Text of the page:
Up until now, Barry Cleveland has been an unknown artist to me as well as some others. Hopefully more will be exposed to his music. My first exposure to his catalog is new album Hologramatron and quickly I’m reminded of some of Fripp’s solo and King Crimson vibes. In fact it’s a mesh of the Exposure combined with the 80’s Crimson trilogy. Along with the Fripp/Toyah band and album, Sundays All Over The World.
There’s a rawness quality to the entire Hologramatron album with the spirited vocals and lyrics of Amy X Nueburg. Amy has a way of showing her emotions from a somber to angry style of vocals, especially on the first track “Lake Of Fire“. “Lake Of Fire” is revisited at the end of the album in a remixed version minus the keyboard parts at the beginning. Both versions start and finish the album perfectly.
Some highlights are the opening and closing “Lake Of Fire“ , “Money Speaks“ which is closer in style to Sundays All Over The World. Not quite as acid tongued but effective emotionally. You can hear the Fripp/Gunn interplay between Barry and Michael Manring especially on instrumental “You‘ll Just Have To See It To Believe It“, which also present in an alternative mix.
The male vocals (courtesy of Harry Manx) on “Stars of Sayulita” remind me of solo Robbie Robertson (the 1987 self titled album). The song is a wonderful tapestry of music and lyric in a somber yet effective mode. Next up is, “Warning” which reminds me of what’s on Fripp’s Exposure album, most notably on “Chicago“ and to an extent, “NY3“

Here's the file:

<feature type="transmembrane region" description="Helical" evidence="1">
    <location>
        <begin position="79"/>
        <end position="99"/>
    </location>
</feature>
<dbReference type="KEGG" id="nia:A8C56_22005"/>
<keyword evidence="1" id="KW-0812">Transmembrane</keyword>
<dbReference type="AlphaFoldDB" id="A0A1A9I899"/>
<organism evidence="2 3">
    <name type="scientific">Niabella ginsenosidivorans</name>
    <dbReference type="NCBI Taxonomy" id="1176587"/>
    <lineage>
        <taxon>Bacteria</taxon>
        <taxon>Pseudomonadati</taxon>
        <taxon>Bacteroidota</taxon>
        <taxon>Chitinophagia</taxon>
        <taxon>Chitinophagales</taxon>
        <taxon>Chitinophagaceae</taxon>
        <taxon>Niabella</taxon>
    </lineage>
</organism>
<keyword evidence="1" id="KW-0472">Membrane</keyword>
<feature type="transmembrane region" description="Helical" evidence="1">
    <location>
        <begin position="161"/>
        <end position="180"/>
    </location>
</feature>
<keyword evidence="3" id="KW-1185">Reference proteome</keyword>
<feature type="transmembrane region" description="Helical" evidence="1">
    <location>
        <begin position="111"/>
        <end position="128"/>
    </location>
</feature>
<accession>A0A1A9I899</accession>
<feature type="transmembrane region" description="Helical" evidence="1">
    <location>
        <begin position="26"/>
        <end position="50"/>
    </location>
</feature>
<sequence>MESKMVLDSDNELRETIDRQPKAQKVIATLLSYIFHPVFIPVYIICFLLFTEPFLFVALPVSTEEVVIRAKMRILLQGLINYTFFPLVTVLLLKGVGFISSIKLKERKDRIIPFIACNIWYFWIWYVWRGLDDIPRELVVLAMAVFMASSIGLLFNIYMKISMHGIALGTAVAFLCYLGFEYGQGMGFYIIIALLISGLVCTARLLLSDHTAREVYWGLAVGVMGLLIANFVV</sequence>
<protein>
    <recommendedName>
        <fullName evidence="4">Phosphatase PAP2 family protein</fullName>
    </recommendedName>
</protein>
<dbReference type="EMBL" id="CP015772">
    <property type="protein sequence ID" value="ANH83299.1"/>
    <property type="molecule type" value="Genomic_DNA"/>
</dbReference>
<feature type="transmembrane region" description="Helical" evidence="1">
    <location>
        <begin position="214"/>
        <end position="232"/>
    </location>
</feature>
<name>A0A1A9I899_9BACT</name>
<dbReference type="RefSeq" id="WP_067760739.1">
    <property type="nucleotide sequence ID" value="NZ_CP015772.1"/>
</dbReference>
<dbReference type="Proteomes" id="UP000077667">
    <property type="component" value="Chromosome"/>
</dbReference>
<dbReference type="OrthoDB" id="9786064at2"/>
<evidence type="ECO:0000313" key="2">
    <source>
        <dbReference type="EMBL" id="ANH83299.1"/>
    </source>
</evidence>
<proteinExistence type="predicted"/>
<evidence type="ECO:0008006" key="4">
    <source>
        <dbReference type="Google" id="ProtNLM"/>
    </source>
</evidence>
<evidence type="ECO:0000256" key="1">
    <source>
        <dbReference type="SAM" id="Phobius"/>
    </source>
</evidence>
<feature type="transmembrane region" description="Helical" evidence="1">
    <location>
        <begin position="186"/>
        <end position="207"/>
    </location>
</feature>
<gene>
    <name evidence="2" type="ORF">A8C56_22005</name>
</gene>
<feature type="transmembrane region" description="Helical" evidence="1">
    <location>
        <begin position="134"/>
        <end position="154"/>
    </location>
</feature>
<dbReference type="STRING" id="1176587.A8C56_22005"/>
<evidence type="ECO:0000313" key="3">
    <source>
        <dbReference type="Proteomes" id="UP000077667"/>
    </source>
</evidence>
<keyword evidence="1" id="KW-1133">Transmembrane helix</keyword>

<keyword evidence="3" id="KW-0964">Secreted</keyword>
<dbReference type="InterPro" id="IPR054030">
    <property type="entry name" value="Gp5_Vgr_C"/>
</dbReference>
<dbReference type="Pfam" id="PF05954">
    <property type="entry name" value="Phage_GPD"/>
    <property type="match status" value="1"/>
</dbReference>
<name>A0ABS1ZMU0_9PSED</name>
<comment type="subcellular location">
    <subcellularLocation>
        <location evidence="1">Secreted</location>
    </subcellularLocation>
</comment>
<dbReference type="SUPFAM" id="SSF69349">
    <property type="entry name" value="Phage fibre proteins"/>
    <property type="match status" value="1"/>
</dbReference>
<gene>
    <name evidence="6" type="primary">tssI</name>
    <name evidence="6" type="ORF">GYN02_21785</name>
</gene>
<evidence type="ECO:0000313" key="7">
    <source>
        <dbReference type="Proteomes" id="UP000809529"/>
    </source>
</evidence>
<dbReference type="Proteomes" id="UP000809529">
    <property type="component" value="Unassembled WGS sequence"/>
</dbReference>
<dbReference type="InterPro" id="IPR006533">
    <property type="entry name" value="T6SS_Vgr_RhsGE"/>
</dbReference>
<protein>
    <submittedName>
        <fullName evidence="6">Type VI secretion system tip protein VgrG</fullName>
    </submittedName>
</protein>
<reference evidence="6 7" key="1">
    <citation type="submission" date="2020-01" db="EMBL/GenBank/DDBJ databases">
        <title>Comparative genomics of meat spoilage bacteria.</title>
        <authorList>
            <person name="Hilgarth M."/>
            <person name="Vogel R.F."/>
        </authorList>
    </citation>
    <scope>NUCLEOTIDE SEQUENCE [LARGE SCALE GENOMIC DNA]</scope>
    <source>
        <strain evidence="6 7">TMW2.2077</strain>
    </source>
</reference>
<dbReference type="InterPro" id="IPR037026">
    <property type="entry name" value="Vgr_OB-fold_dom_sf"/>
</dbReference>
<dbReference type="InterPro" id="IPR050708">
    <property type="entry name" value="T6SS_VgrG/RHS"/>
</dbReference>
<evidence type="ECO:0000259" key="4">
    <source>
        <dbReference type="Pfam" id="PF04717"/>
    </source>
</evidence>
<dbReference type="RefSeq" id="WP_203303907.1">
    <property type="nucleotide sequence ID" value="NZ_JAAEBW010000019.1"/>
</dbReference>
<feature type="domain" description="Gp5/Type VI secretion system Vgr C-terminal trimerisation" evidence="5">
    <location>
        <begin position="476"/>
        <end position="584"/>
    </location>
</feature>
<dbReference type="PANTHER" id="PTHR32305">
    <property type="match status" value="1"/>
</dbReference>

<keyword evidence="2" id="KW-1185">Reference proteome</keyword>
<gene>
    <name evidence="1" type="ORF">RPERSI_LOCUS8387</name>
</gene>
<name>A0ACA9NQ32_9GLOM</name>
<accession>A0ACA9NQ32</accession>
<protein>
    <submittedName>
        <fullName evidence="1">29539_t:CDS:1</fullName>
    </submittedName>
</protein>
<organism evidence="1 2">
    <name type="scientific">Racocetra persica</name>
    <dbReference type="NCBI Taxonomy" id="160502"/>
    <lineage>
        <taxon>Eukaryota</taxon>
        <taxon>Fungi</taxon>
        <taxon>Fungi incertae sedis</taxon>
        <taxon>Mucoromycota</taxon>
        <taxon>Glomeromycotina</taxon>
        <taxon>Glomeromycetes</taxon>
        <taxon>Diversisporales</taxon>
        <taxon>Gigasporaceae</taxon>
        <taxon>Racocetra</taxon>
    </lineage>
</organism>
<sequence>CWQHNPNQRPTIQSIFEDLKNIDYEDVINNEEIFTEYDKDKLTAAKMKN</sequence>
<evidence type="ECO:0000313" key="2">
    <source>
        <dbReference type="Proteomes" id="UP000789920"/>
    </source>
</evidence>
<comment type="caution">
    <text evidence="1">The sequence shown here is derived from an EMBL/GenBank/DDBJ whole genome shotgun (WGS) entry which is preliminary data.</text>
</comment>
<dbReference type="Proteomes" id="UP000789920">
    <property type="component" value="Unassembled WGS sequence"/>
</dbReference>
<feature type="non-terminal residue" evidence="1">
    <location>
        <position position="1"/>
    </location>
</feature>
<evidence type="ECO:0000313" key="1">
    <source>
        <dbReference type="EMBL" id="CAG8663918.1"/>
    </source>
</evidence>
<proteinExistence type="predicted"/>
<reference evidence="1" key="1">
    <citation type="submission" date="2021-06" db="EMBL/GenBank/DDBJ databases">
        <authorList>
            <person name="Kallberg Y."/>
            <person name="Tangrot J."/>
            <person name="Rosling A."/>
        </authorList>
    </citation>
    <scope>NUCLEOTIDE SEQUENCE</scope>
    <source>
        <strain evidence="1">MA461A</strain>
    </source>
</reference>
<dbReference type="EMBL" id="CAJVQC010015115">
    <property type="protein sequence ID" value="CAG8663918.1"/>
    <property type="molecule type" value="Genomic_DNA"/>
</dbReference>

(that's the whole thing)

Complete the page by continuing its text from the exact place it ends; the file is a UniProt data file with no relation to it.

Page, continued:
The album is has two flaws (slightly) in this album, first is on “What Have They Done to the Rain”, which disrupts the flow (in my opinion) of the album with a doo-wop style to it. The other is, “Telstar” which seems too “happy“ to be on this album. Maybe if Barry added some “darkness” or a remix of “Telstar”, it would have fit better. Other than that, the album is very enjoyable for fans soundscapes especially around Fripp 1979-84 era of music. Maybe in the future, Barry and Robert could collaborate on something. Until then, “Hologramatron” is a very enjoyable well crafted album that satisfies that craving and then some.
Reviewed by Ron Fuchs on June 23rd, 2010